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Electronic Evidence in Family Law

While some divorces can go smoothly, others can incite aggressive and combative behavior. Unfortunately, sometimes one or both of the parties involved in a divorce will stop at nothing to win. This heated divorce process is particularly common in states that still use an at-fault divorce system. In an at-fault divorce, one party must prove some indiscretion – like infidelity - by the other in order to succeed in having the divorce granted. Thankfully for couples in Waxhaw and the rest of North Carolina, divorce law operates on a no-fault system. In other words, if a couple wishes to divorce from each other, they only need to show a North Carolina family law court that they have been physically separated from more than one year from one another and at least one spouse intends to sever the marriage relationship.

That being said, while fault need not be proven in North Carolina divorce cases, other aspects of divorce – such as alienation of affection, alimony, and criminal conversation – are an entirely different matter. Parties may still seek less-than-ethical methods of obtaining information or leveraging it over their soon-to-be ex-spouse. No matter what the reason for the not-so-friendly methods of seeking information, it is vital to be aware of how illegally obtained evidence can not only hurt your divorce case but potentially expose you to criminal liability.

Illegally Obtained Evidence

There is a general principle under both civil and criminal law that a party is unable to use evidence at trial that was obtained illegally. The term used for this concept is “fruit of the poisonous tree” and refers to any evidence obtained by way of an illegal search, making the evidence inadmissible in court. This concept commonly arises in a divorce case when dealing with electronic evidence – namely, social media or email or financial accounts. Examples of a spouse illegally accessing evidence in a Waxhaw divorce case include logging into the other spouse’s email or social media account without their consent or hacking into their spouse’s accounts by the guessing of passwords, or by making use of keystroke tracking software. This latter example, of course, is likely to result in criminal charges or civil penalties for the offender.

Previously Authorized Access

Whether or not a North Carolina court will decide if the electronic evidence obtained during a divorce was illegal or not depends on numerous factors. If a computer or other electronic device was previously shared by spouses, the court may err on the side of giving either spouse the right to access the information that is stored on that electronic device. This is particularly true if one spouse did not specifically state that the other is not authorized to have this information in the divorce proceedings. The reasoning behind this concept is that the expectation of privacy regarding information decreases when more than one person has authorized access to that information. That being said, if one party rescinds – or takes back – the other spouse’s right to access the electronic device, this can revoke that person’s authorized access from that point forward.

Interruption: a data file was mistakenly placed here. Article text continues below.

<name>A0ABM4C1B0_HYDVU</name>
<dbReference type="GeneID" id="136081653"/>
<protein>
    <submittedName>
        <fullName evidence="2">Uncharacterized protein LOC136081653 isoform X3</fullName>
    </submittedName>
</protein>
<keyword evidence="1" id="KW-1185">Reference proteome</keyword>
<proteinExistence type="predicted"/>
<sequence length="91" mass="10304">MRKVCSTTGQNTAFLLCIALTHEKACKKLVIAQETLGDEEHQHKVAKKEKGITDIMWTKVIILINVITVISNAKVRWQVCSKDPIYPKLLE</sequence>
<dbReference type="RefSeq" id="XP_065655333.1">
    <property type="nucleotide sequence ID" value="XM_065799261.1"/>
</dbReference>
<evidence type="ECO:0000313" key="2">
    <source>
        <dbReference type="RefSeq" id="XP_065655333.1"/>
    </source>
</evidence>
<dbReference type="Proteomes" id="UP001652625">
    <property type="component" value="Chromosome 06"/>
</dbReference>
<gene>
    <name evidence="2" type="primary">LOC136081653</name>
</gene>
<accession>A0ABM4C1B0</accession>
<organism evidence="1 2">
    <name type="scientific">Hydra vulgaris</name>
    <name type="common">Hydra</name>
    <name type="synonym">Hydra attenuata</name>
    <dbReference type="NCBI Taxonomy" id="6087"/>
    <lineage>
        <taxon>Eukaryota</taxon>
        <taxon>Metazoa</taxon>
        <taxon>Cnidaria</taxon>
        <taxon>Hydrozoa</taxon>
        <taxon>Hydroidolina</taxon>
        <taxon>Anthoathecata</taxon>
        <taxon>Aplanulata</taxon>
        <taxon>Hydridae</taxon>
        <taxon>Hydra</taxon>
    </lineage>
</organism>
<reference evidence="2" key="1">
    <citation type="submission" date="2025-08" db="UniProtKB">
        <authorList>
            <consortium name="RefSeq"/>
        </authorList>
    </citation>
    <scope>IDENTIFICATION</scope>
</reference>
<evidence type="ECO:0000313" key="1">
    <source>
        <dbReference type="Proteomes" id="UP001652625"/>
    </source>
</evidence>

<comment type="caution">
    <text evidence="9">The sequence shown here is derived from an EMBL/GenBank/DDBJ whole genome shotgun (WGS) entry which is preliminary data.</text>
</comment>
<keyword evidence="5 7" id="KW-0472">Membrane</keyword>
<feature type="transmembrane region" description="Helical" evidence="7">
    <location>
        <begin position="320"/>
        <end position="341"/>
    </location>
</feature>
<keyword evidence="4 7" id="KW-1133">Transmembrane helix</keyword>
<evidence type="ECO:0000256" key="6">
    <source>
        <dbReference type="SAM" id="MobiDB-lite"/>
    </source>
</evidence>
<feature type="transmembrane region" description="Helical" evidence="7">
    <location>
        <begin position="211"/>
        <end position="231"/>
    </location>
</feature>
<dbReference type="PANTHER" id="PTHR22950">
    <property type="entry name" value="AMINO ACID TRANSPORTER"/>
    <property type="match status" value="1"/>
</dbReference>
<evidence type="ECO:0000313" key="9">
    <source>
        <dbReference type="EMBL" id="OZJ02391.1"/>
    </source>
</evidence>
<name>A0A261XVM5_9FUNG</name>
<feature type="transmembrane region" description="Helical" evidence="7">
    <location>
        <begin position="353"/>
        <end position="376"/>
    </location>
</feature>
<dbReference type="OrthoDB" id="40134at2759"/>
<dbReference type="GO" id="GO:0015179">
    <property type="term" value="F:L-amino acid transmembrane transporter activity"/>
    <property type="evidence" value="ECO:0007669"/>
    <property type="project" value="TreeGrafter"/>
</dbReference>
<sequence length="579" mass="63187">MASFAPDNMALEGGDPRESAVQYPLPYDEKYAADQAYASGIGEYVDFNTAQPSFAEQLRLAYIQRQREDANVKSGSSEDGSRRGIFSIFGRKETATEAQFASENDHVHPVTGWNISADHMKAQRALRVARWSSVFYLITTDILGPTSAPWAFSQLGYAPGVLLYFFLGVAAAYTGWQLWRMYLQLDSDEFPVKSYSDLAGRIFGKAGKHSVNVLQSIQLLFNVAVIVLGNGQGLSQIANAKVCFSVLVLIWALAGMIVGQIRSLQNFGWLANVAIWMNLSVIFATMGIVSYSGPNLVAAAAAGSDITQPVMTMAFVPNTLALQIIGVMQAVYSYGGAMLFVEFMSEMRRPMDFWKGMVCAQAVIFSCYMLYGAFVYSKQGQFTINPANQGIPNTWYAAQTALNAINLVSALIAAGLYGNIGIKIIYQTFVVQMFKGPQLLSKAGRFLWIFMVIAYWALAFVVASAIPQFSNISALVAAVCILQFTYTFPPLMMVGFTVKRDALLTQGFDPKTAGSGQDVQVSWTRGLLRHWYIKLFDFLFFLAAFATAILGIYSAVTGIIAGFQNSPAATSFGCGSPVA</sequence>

Possible Criminal Charges for Illegally Obtained Evidence

Under North Carolina Law, it is a Class H felony to use, procure, or intercept any oral, wire, or electronic communication without the authorized consent of at least one party involved with the communication. In some states across the country, eavesdropping and wiretapping laws require consent from both parties involved in the communication. Additionally, electronic communication laws place a duty on both parties involved in a civil case to preserve potentially relevant evidence – electronic or otherwise. This duty is also imposed on parties to a Waxhaw divorce proceeding. Should it be discovered that one party destroyed, tampered, or hid evidence, this can have a serious negative effect on their case.

Electronic Evidence Legal Help

There are other options when it comes to discovering, obtaining, preserving, and protecting electronic evidence in a family law matter. For example, a knowledgeable family law attorney may advise that you hire a forensic expert that specializes in computers and other electronic devices to help recover deleted or lost evidence – and recover this electronic evidence the legal way. Indeed, a skilled computer forensic expert can safely retrieve electronic files; he or she can also testify in court on your behalf, if necessary and appropriate in your Waxhaw family law case.

Divorce is a complicated and stressful process; do not expose yourself to further criminal or civil liability by illegally obtaining evidence. This will only make matters worse. Instead, contact the experienced family law attorneys at Arnold & Smith, PLLC. Our multi-practice civil and criminal litigation firm have the experience to handle matters that intersect in the areas of family law and criminal law. Contact us today for an initial consultation about your case with one of our experienced attorneys.